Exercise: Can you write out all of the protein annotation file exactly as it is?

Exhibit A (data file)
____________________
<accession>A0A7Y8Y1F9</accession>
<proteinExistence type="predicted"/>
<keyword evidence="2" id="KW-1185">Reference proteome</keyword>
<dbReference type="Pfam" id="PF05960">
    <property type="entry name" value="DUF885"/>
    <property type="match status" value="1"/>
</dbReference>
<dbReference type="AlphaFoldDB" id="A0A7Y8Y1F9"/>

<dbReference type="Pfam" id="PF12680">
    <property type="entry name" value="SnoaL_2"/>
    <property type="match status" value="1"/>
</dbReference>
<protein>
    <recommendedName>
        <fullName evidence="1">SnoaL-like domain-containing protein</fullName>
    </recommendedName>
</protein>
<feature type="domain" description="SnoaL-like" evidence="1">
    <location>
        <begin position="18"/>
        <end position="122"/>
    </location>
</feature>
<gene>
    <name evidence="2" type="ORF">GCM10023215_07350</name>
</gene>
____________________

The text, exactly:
<accession>A0A7Y8Y1F9</accession>
<proteinExistence type="predicted"/>
<keyword evidence="2" id="KW-1185">Reference proteome</keyword>
<dbReference type="Pfam" id="PF05960">
    <property type="entry name" value="DUF885"/>
    <property type="match status" value="1"/>
</dbReference>
<dbReference type="AlphaFoldDB" id="A0A7Y8Y1F9"/>

<dbReference type="Pfam" id="PF12680">
    <property type="entry name" value="SnoaL_2"/>
    <property type="match status" value="1"/>
</dbReference>
<protein>
    <recommendedName>
        <fullName evidence="1">SnoaL-like domain-containing protein</fullName>
    </recommendedName>
</protein>
<feature type="domain" description="SnoaL-like" evidence="1">
    <location>
        <begin position="18"/>
        <end position="122"/>
    </location>
</feature>
<gene>
    <name evidence="2" type="ORF">GCM10023215_07350</name>
</gene>